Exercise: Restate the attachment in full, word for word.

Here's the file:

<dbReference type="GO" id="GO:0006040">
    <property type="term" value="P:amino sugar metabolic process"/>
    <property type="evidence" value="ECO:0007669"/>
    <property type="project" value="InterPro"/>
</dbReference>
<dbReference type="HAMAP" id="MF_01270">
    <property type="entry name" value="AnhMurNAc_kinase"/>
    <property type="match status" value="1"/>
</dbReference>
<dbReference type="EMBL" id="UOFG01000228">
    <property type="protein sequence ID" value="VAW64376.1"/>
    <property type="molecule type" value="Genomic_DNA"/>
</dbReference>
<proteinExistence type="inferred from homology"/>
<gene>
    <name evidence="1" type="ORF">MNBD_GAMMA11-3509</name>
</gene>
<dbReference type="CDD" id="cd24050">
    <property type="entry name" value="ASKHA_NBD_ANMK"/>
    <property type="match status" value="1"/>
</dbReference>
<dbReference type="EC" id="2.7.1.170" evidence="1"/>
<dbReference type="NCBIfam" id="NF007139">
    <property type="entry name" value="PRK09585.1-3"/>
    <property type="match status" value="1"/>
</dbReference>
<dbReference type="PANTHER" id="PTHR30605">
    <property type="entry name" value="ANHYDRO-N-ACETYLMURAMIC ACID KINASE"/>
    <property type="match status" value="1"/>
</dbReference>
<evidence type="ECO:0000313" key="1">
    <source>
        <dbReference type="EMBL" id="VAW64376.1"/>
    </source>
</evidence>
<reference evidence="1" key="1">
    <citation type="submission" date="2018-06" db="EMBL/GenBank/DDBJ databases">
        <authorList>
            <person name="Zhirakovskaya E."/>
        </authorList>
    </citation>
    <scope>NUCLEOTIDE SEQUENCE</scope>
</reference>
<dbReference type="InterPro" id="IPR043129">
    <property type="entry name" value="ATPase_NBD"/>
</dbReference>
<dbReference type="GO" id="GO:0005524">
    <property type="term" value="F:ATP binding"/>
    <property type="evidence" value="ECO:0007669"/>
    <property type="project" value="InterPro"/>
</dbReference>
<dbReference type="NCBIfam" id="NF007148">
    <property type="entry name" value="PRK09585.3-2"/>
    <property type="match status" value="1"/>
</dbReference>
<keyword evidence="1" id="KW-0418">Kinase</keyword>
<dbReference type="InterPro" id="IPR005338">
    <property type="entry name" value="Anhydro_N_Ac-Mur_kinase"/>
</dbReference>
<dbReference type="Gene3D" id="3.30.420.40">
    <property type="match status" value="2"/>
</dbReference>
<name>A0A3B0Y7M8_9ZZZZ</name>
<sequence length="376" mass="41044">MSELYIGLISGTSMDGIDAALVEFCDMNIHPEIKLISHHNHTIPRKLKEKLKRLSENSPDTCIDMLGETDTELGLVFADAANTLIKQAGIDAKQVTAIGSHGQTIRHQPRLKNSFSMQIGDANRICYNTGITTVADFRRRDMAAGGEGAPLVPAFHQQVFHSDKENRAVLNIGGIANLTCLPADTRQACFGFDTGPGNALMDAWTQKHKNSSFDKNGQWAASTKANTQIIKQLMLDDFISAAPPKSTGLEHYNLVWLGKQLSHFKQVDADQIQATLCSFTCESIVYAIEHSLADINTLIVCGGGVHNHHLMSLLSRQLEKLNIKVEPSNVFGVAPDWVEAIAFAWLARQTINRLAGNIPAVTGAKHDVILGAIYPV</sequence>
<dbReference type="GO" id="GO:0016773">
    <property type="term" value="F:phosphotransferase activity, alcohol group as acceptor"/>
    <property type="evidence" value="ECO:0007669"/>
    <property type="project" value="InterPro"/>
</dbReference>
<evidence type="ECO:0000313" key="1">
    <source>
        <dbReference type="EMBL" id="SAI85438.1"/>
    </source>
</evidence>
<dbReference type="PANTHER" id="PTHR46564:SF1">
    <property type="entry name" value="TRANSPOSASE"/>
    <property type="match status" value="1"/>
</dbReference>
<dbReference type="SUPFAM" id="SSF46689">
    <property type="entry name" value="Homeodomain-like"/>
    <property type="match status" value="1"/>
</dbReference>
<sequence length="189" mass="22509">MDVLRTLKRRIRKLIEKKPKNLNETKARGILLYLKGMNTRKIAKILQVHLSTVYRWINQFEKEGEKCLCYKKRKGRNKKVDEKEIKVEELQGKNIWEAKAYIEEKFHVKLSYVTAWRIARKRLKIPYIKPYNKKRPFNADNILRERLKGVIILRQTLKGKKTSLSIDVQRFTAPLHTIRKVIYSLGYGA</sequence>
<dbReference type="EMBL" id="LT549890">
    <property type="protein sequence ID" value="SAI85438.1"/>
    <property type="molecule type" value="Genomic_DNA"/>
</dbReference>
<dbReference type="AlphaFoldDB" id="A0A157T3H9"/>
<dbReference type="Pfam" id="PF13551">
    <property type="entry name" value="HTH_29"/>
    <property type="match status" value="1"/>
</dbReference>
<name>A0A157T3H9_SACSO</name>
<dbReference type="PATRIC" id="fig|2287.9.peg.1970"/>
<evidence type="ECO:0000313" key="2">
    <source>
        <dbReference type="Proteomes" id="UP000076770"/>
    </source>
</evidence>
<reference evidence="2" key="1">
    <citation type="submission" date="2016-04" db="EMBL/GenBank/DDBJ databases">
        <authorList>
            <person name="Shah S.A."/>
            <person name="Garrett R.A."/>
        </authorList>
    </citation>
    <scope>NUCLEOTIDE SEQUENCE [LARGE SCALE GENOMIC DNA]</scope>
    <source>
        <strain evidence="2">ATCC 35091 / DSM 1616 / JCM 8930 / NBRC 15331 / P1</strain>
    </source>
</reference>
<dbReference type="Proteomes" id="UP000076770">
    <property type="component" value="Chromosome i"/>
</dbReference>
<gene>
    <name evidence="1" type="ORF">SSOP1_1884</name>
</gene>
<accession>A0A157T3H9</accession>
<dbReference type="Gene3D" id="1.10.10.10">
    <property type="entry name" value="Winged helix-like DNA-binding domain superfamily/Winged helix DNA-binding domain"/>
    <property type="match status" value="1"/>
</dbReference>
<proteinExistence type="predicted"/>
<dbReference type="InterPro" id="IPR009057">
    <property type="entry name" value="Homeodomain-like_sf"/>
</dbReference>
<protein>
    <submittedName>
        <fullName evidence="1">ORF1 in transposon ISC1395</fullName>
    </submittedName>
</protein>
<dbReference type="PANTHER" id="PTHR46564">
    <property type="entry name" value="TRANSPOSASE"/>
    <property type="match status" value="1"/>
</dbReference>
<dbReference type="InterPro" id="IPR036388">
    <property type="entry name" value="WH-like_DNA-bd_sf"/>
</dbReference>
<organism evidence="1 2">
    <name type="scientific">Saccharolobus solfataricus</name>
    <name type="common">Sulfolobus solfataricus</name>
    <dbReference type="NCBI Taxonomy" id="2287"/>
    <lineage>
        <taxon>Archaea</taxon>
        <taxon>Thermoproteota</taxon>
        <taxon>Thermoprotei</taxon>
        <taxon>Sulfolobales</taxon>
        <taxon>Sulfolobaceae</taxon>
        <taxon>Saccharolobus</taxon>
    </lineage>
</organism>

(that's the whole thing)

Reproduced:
<dbReference type="GO" id="GO:0006040">
    <property type="term" value="P:amino sugar metabolic process"/>
    <property type="evidence" value="ECO:0007669"/>
    <property type="project" value="InterPro"/>
</dbReference>
<dbReference type="HAMAP" id="MF_01270">
    <property type="entry name" value="AnhMurNAc_kinase"/>
    <property type="match status" value="1"/>
</dbReference>
<dbReference type="EMBL" id="UOFG01000228">
    <property type="protein sequence ID" value="VAW64376.1"/>
    <property type="molecule type" value="Genomic_DNA"/>
</dbReference>
<proteinExistence type="inferred from homology"/>
<gene>
    <name evidence="1" type="ORF">MNBD_GAMMA11-3509</name>
</gene>
<dbReference type="CDD" id="cd24050">
    <property type="entry name" value="ASKHA_NBD_ANMK"/>
    <property type="match status" value="1"/>
</dbReference>
<dbReference type="EC" id="2.7.1.170" evidence="1"/>
<dbReference type="NCBIfam" id="NF007139">
    <property type="entry name" value="PRK09585.1-3"/>
    <property type="match status" value="1"/>
</dbReference>
<dbReference type="PANTHER" id="PTHR30605">
    <property type="entry name" value="ANHYDRO-N-ACETYLMURAMIC ACID KINASE"/>
    <property type="match status" value="1"/>
</dbReference>
<evidence type="ECO:0000313" key="1">
    <source>
        <dbReference type="EMBL" id="VAW64376.1"/>
    </source>
</evidence>
<reference evidence="1" key="1">
    <citation type="submission" date="2018-06" db="EMBL/GenBank/DDBJ databases">
        <authorList>
            <person name="Zhirakovskaya E."/>
        </authorList>
    </citation>
    <scope>NUCLEOTIDE SEQUENCE</scope>
</reference>
<dbReference type="InterPro" id="IPR043129">
    <property type="entry name" value="ATPase_NBD"/>
</dbReference>
<dbReference type="GO" id="GO:0005524">
    <property type="term" value="F:ATP binding"/>
    <property type="evidence" value="ECO:0007669"/>
    <property type="project" value="InterPro"/>
</dbReference>
<dbReference type="NCBIfam" id="NF007148">
    <property type="entry name" value="PRK09585.3-2"/>
    <property type="match status" value="1"/>
</dbReference>
<keyword evidence="1" id="KW-0418">Kinase</keyword>
<dbReference type="InterPro" id="IPR005338">
    <property type="entry name" value="Anhydro_N_Ac-Mur_kinase"/>
</dbReference>
<dbReference type="Gene3D" id="3.30.420.40">
    <property type="match status" value="2"/>
</dbReference>
<name>A0A3B0Y7M8_9ZZZZ</name>
<sequence length="376" mass="41044">MSELYIGLISGTSMDGIDAALVEFCDMNIHPEIKLISHHNHTIPRKLKEKLKRLSENSPDTCIDMLGETDTELGLVFADAANTLIKQAGIDAKQVTAIGSHGQTIRHQPRLKNSFSMQIGDANRICYNTGITTVADFRRRDMAAGGEGAPLVPAFHQQVFHSDKENRAVLNIGGIANLTCLPADTRQACFGFDTGPGNALMDAWTQKHKNSSFDKNGQWAASTKANTQIIKQLMLDDFISAAPPKSTGLEHYNLVWLGKQLSHFKQVDADQIQATLCSFTCESIVYAIEHSLADINTLIVCGGGVHNHHLMSLLSRQLEKLNIKVEPSNVFGVAPDWVEAIAFAWLARQTINRLAGNIPAVTGAKHDVILGAIYPV</sequence>
<dbReference type="GO" id="GO:0016773">
    <property type="term" value="F:phosphotransferase activity, alcohol group as acceptor"/>
    <property type="evidence" value="ECO:0007669"/>
    <property type="project" value="InterPro"/>
</dbReference>
<evidence type="ECO:0000313" key="1">
    <source>
        <dbReference type="EMBL" id="SAI85438.1"/>
    </source>
</evidence>
<dbReference type="PANTHER" id="PTHR46564:SF1">
    <property type="entry name" value="TRANSPOSASE"/>
    <property type="match status" value="1"/>
</dbReference>
<dbReference type="SUPFAM" id="SSF46689">
    <property type="entry name" value="Homeodomain-like"/>
    <property type="match status" value="1"/>
</dbReference>
<sequence length="189" mass="22509">MDVLRTLKRRIRKLIEKKPKNLNETKARGILLYLKGMNTRKIAKILQVHLSTVYRWINQFEKEGEKCLCYKKRKGRNKKVDEKEIKVEELQGKNIWEAKAYIEEKFHVKLSYVTAWRIARKRLKIPYIKPYNKKRPFNADNILRERLKGVIILRQTLKGKKTSLSIDVQRFTAPLHTIRKVIYSLGYGA</sequence>
<dbReference type="EMBL" id="LT549890">
    <property type="protein sequence ID" value="SAI85438.1"/>
    <property type="molecule type" value="Genomic_DNA"/>
</dbReference>
<dbReference type="AlphaFoldDB" id="A0A157T3H9"/>
<dbReference type="Pfam" id="PF13551">
    <property type="entry name" value="HTH_29"/>
    <property type="match status" value="1"/>
</dbReference>
<name>A0A157T3H9_SACSO</name>
<dbReference type="PATRIC" id="fig|2287.9.peg.1970"/>
<evidence type="ECO:0000313" key="2">
    <source>
        <dbReference type="Proteomes" id="UP000076770"/>
    </source>
</evidence>
<reference evidence="2" key="1">
    <citation type="submission" date="2016-04" db="EMBL/GenBank/DDBJ databases">
        <authorList>
            <person name="Shah S.A."/>
            <person name="Garrett R.A."/>
        </authorList>
    </citation>
    <scope>NUCLEOTIDE SEQUENCE [LARGE SCALE GENOMIC DNA]</scope>
    <source>
        <strain evidence="2">ATCC 35091 / DSM 1616 / JCM 8930 / NBRC 15331 / P1</strain>
    </source>
</reference>
<dbReference type="Proteomes" id="UP000076770">
    <property type="component" value="Chromosome i"/>
</dbReference>
<gene>
    <name evidence="1" type="ORF">SSOP1_1884</name>
</gene>
<accession>A0A157T3H9</accession>
<dbReference type="Gene3D" id="1.10.10.10">
    <property type="entry name" value="Winged helix-like DNA-binding domain superfamily/Winged helix DNA-binding domain"/>
    <property type="match status" value="1"/>
</dbReference>
<proteinExistence type="predicted"/>
<dbReference type="InterPro" id="IPR009057">
    <property type="entry name" value="Homeodomain-like_sf"/>
</dbReference>
<protein>
    <submittedName>
        <fullName evidence="1">ORF1 in transposon ISC1395</fullName>
    </submittedName>
</protein>
<dbReference type="PANTHER" id="PTHR46564">
    <property type="entry name" value="TRANSPOSASE"/>
    <property type="match status" value="1"/>
</dbReference>
<dbReference type="InterPro" id="IPR036388">
    <property type="entry name" value="WH-like_DNA-bd_sf"/>
</dbReference>
<organism evidence="1 2">
    <name type="scientific">Saccharolobus solfataricus</name>
    <name type="common">Sulfolobus solfataricus</name>
    <dbReference type="NCBI Taxonomy" id="2287"/>
    <lineage>
        <taxon>Archaea</taxon>
        <taxon>Thermoproteota</taxon>
        <taxon>Thermoprotei</taxon>
        <taxon>Sulfolobales</taxon>
        <taxon>Sulfolobaceae</taxon>
        <taxon>Saccharolobus</taxon>
    </lineage>
</organism>